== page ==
Bond yields fell during May as the trade conflict between the US and China took an unexpected turn. Elsewhere, signs that leading central banks – including the US Federal Reserve (Fed) and the European Central Bank (ECB) – have halted tightening measures have exacerbated the decline in government bond yields.
- President Trump imposed tariffs on Mexican imports
- The German benchmark government bond yield remained below zero during May
- Demand for fixed income funds rose during April
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Bond yields fell during May as the trade conflict between the US and China took an unexpected turn. Both parties had been considered close to reaching a deal at the end of April; however, early in May, President Trump suddenly announced that he would raise tariffs on more than US$200 billion-worth of Chinese goods from 10% to 25%. In response, China increased tariffs on US$60 billion-worth of US goods from 1 June. Investors’ nerves were further tested towards the end of the month as President Trump decided to impose a rising tariff on Mexican imports. The news sent bond yields spiralling and the yield on the ten-year US Treasury bond fell to its lowest level since 2016.
“The US yield curve inverted for the first time since March”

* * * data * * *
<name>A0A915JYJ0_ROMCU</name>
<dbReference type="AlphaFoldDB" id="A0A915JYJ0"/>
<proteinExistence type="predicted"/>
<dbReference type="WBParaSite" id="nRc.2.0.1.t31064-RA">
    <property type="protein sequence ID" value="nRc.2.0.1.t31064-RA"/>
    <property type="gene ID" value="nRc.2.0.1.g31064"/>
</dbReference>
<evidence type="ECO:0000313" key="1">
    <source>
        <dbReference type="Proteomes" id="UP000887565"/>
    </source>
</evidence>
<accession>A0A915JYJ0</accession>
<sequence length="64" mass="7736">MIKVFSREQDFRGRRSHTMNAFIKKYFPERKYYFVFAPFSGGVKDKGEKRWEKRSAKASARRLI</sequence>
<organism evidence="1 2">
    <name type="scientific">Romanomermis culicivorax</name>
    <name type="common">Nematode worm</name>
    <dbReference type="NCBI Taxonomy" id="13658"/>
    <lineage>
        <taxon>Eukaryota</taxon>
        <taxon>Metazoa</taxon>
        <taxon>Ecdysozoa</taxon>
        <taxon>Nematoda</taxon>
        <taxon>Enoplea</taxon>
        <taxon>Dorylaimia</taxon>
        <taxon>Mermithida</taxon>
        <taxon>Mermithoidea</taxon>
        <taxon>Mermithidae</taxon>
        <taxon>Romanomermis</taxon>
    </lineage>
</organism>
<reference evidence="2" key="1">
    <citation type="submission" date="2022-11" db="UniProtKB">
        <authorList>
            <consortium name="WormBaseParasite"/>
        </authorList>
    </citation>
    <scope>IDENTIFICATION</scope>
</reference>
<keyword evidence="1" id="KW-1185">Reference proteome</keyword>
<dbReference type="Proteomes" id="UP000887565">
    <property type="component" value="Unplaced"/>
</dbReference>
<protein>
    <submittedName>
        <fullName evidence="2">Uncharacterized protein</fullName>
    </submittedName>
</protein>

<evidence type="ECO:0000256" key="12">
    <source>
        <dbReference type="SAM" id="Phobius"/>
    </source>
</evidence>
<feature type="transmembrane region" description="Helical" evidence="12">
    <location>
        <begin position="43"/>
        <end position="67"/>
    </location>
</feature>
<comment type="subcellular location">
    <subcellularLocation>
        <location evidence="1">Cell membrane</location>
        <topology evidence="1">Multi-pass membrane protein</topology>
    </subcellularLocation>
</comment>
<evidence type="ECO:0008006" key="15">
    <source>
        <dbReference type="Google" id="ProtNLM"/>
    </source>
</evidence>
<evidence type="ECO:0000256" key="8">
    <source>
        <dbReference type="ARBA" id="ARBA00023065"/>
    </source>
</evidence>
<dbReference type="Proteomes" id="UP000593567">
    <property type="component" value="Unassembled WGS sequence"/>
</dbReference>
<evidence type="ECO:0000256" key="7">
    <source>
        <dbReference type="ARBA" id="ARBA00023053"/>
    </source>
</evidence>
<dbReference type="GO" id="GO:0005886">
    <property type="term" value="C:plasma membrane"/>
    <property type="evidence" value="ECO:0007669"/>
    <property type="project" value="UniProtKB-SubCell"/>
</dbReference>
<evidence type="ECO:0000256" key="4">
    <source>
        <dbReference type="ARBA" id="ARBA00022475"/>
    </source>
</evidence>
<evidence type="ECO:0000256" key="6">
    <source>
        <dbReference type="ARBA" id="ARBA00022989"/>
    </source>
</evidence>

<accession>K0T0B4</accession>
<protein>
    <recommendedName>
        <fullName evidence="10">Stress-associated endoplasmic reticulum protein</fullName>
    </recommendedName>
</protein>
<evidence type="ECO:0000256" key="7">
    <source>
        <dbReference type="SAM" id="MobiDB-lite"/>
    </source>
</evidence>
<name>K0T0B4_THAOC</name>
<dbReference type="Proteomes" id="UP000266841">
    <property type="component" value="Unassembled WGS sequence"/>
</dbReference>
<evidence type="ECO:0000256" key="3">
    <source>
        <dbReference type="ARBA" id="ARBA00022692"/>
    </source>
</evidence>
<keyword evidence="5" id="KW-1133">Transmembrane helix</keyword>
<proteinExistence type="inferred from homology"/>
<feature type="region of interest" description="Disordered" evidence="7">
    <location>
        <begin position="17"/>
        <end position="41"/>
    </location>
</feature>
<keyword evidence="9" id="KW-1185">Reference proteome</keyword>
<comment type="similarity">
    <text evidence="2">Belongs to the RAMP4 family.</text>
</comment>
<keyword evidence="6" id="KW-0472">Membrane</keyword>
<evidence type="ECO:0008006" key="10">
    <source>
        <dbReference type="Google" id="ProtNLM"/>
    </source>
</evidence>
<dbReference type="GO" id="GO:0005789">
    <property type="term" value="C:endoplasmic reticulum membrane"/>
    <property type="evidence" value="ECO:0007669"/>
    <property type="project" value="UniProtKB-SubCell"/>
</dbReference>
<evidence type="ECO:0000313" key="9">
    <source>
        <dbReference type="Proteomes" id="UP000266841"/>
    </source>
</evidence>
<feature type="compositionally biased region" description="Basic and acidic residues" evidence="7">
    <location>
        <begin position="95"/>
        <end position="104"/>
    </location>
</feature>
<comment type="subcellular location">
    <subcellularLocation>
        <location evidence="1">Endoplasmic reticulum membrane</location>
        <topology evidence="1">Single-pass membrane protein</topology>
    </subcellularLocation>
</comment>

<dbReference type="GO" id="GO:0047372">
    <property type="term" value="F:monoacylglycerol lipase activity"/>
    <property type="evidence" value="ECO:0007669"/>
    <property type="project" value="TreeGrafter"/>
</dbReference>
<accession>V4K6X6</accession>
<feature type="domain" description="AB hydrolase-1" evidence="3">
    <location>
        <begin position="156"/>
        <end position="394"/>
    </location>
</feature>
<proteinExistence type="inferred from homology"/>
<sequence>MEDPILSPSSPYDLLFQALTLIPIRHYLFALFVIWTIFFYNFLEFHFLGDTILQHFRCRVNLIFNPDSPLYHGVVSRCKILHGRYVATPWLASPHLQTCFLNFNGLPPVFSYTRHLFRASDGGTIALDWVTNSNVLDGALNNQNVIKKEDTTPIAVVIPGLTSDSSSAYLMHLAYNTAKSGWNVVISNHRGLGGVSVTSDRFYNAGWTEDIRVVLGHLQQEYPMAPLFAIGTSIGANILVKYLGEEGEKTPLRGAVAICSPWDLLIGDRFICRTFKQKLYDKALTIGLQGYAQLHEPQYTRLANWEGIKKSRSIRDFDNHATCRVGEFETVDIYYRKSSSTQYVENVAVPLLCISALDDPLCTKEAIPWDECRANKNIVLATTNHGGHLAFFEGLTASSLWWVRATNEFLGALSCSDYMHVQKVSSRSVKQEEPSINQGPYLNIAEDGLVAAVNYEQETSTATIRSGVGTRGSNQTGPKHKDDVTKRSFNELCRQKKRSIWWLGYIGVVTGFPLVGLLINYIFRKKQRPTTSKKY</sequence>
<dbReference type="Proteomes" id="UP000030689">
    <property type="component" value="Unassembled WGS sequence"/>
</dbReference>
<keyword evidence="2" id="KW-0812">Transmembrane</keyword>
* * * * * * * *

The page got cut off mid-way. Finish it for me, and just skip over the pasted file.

Although the escalation in trade hostilities are not expected to result in higher near-term credit risk in the US, credit ratings agency Fitch believes that “shocks linked to widening protectionism” could undermine individual corporate credit ratings across multiple sectors, with industrial and technology companies particularly vulnerable.
Signs that leading central banks – including the US Federal Reserve (Fed) and the European Central Bank (ECB) – have halted tightening measures have exacerbated the decline in government bond yields. The yield on German benchmark government bond remained in negative territory for the entire month, falling from -0.10% to -0.27%, while the benchmark French government bond yield dropped from 0.24% to 0.12%. Over May, the yield on the US ten-year Treasury bond fell from 2.53% to 2.22%, and the US yield curve inverted for the first time since March, fuelling concerns about the possibility of recession. Elsewhere, Greek government bond prices surged and yields declined following Prime Minister Alexis Tsipras’s announcement of a snap general election. The yield on the benchmark Greek government bond fell from 3.13% to 2.92% during May.
Demand for fixed income funds rose during April, according to the Investment Association (IA), which interpreted the trend as a sign that investors are managing their portfolio risk. Sales of fixed income funds reached £1.6 billion in April and £2.7 billion over the first four months of the year. Global Bonds and £ Strategic Bond were among the most popular IA sectors during the month, and UK Gilts and £ Corporate Bond also appeared in the top ten. In contrast, demand for funds in the Global Emerging Markets Bond sector fell sharply.
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